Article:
<Label Content="View Goes Here:"/>
        <ContentControl prism:RegionManager.RegionName="{x:Static infrastructure:RegionNames.MainRegion}"/>

And I create a view…

    <StackPanel Orientation="Horizontal">
        <Label>This is my view - Data context = </Label>
        <Label Content="{Binding}"/>

Register it as an F# type…

type MyView = XAML<"MyView.xaml",true>

And define a module that registers it with the region:

type AlphaModule( regionManager : IRegionManager, container : IUnityContainer ) =
    interface IModule with
        member this.Initialize() =
            regionManager.RegisterViewWithRegion( RegionNames.MainRegion, typedefof<MyView> ) |> ignore

And the result is… It doesn’t work.  The application runs but my view is not being loaded into the region.  Why?  Actually, with a little digging I find that the view is being loaded, it’s just not rendering.


FsXaml, Prism, and Unity

Problem #1 – Extra Constructor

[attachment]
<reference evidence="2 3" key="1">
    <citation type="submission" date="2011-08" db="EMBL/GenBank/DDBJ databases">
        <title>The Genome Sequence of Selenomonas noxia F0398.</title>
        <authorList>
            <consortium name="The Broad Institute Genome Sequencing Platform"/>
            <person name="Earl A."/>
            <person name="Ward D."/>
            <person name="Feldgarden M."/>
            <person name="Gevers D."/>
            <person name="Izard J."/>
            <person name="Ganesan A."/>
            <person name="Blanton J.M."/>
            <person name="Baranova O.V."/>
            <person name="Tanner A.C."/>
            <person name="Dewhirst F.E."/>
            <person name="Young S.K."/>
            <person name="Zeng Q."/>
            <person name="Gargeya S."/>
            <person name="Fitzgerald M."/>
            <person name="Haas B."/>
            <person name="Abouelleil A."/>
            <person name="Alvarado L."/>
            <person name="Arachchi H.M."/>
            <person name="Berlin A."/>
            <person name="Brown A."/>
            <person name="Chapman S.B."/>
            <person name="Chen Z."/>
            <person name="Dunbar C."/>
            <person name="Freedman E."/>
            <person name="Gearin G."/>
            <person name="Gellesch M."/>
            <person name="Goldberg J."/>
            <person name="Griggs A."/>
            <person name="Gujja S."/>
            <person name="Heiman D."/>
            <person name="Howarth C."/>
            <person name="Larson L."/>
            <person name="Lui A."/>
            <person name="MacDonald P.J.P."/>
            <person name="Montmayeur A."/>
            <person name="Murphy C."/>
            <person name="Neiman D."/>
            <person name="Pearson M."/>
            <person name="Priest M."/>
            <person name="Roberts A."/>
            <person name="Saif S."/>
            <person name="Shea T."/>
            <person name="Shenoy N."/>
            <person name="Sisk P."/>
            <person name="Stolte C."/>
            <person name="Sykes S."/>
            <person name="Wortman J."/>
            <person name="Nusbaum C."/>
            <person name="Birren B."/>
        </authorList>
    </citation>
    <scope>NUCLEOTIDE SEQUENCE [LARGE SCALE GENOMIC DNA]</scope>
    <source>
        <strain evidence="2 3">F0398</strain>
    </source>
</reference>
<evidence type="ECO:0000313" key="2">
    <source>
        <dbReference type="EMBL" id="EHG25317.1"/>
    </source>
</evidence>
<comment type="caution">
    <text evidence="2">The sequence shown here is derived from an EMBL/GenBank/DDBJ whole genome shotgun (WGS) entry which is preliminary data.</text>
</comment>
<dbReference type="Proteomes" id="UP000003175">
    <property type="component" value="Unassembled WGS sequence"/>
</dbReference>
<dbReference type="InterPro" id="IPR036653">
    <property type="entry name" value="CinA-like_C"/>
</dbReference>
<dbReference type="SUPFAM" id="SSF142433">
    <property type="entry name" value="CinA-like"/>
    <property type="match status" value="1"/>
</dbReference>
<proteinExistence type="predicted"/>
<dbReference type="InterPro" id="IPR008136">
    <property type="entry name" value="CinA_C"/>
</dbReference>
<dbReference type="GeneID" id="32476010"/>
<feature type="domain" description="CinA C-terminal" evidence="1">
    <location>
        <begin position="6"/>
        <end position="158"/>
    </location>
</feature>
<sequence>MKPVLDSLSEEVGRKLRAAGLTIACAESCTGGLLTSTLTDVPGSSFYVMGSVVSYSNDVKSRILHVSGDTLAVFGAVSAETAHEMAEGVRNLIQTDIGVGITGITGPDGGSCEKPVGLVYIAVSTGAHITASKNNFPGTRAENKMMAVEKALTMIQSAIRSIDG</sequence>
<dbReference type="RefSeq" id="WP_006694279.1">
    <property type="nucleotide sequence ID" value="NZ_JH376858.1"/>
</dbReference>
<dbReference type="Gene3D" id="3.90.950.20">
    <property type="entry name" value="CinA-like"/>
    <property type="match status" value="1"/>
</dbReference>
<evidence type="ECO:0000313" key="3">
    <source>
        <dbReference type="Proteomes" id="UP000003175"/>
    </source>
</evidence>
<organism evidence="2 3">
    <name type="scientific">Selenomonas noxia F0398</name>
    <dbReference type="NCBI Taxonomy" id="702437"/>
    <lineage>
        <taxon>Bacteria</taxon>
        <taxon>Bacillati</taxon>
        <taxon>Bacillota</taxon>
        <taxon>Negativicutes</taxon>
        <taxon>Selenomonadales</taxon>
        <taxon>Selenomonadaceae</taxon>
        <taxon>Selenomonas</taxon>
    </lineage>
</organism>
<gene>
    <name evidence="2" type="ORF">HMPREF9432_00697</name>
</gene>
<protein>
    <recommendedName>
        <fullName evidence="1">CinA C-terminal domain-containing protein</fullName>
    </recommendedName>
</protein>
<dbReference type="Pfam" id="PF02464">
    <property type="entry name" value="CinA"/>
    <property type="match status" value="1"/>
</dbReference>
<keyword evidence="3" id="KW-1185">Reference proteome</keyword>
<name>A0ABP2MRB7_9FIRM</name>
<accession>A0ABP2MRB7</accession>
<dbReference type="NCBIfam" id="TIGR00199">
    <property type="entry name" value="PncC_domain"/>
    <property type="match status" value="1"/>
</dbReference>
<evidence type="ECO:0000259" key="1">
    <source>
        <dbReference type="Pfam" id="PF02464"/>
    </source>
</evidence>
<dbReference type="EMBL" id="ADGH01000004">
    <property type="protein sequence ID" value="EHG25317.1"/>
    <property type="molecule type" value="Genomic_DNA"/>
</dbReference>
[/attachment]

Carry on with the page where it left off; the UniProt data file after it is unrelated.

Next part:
As it turns out, when FsXaml creates a type derived from UserControl, in addition to UserControl’s void UserControl() constructor, FsXaml is adding a hidden void UserControl(FrameworkElement) constructor.  If the default configuration is not overridden, Unity will use this constructor when resolving the component and the type created with this constructor will not render itself correctly.  A simple but tedious way around this problem is to, for each view, register it with Unity so that the constructor taking no parameters is used.

container.RegisterType<MyView>( new InjectionConstructor() ) |> ignore


Problem #2 – Adding a data context

Prism Views aren’t that useful with out their ViewModel data contexts and those are usually passed in the constructor.  So the first thing we want to do is subclass our the type that FsXaml created and add our own constructor.  This, by the way, solves our Unity problem as well since our subclassed type won’t have the bogus constructor that FsXaml is creating.
Here’s a basic view model type:

type MyViewModel() =
    let mutable name: string = null
    member this.Name
        with public get() = name
        and public set value = name <- value

Here’s our subclassed view (where the original has been renamed with a tick):

type MyView' = XAML<"MyView.xaml",true>

type MyView() =
    inherit MyView'()
    new( viewModel : MyViewModel ) as this =
            this.DataContext <- viewModel